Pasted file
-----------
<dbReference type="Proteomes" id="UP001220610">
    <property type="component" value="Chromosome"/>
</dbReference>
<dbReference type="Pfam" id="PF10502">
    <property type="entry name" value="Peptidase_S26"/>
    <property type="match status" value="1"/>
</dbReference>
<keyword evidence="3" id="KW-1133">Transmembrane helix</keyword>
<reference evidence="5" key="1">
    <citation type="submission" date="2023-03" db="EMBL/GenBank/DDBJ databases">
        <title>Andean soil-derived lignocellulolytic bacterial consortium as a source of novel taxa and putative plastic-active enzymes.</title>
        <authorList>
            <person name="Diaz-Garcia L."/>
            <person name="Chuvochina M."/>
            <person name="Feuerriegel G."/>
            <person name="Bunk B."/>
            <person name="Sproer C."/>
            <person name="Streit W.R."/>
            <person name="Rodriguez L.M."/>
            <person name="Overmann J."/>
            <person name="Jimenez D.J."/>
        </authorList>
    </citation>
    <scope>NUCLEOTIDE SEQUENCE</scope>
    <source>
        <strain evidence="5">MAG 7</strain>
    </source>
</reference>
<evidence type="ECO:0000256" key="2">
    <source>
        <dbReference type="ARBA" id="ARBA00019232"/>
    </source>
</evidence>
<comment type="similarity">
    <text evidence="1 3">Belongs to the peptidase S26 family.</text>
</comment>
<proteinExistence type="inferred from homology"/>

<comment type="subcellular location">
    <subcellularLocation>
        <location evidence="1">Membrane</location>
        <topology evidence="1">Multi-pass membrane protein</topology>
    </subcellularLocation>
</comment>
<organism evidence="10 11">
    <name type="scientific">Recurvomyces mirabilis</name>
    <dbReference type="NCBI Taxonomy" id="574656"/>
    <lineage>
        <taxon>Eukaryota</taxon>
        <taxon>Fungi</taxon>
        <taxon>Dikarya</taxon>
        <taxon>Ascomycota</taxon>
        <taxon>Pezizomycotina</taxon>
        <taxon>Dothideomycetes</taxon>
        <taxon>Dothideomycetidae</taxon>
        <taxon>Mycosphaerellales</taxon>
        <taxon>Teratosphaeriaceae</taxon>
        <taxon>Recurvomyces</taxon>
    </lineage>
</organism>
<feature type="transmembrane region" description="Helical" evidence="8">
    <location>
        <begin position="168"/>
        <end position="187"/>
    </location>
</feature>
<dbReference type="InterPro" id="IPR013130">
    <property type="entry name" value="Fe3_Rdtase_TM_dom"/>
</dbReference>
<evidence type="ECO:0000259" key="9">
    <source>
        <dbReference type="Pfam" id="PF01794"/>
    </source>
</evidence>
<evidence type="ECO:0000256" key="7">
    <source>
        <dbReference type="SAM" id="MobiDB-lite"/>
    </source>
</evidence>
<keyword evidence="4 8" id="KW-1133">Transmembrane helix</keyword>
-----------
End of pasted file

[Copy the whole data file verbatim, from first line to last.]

<dbReference type="Proteomes" id="UP001220610">
    <property type="component" value="Chromosome"/>
</dbReference>
<dbReference type="Pfam" id="PF10502">
    <property type="entry name" value="Peptidase_S26"/>
    <property type="match status" value="1"/>
</dbReference>
<keyword evidence="3" id="KW-1133">Transmembrane helix</keyword>
<reference evidence="5" key="1">
    <citation type="submission" date="2023-03" db="EMBL/GenBank/DDBJ databases">
        <title>Andean soil-derived lignocellulolytic bacterial consortium as a source of novel taxa and putative plastic-active enzymes.</title>
        <authorList>
            <person name="Diaz-Garcia L."/>
            <person name="Chuvochina M."/>
            <person name="Feuerriegel G."/>
            <person name="Bunk B."/>
            <person name="Sproer C."/>
            <person name="Streit W.R."/>
            <person name="Rodriguez L.M."/>
            <person name="Overmann J."/>
            <person name="Jimenez D.J."/>
        </authorList>
    </citation>
    <scope>NUCLEOTIDE SEQUENCE</scope>
    <source>
        <strain evidence="5">MAG 7</strain>
    </source>
</reference>
<evidence type="ECO:0000256" key="2">
    <source>
        <dbReference type="ARBA" id="ARBA00019232"/>
    </source>
</evidence>
<comment type="similarity">
    <text evidence="1 3">Belongs to the peptidase S26 family.</text>
</comment>
<proteinExistence type="inferred from homology"/>

<comment type="subcellular location">
    <subcellularLocation>
        <location evidence="1">Membrane</location>
        <topology evidence="1">Multi-pass membrane protein</topology>
    </subcellularLocation>
</comment>
<organism evidence="10 11">
    <name type="scientific">Recurvomyces mirabilis</name>
    <dbReference type="NCBI Taxonomy" id="574656"/>
    <lineage>
        <taxon>Eukaryota</taxon>
        <taxon>Fungi</taxon>
        <taxon>Dikarya</taxon>
        <taxon>Ascomycota</taxon>
        <taxon>Pezizomycotina</taxon>
        <taxon>Dothideomycetes</taxon>
        <taxon>Dothideomycetidae</taxon>
        <taxon>Mycosphaerellales</taxon>
        <taxon>Teratosphaeriaceae</taxon>
        <taxon>Recurvomyces</taxon>
    </lineage>
</organism>
<feature type="transmembrane region" description="Helical" evidence="8">
    <location>
        <begin position="168"/>
        <end position="187"/>
    </location>
</feature>
<dbReference type="InterPro" id="IPR013130">
    <property type="entry name" value="Fe3_Rdtase_TM_dom"/>
</dbReference>
<evidence type="ECO:0000259" key="9">
    <source>
        <dbReference type="Pfam" id="PF01794"/>
    </source>
</evidence>
<evidence type="ECO:0000256" key="7">
    <source>
        <dbReference type="SAM" id="MobiDB-lite"/>
    </source>
</evidence>
<keyword evidence="4 8" id="KW-1133">Transmembrane helix</keyword>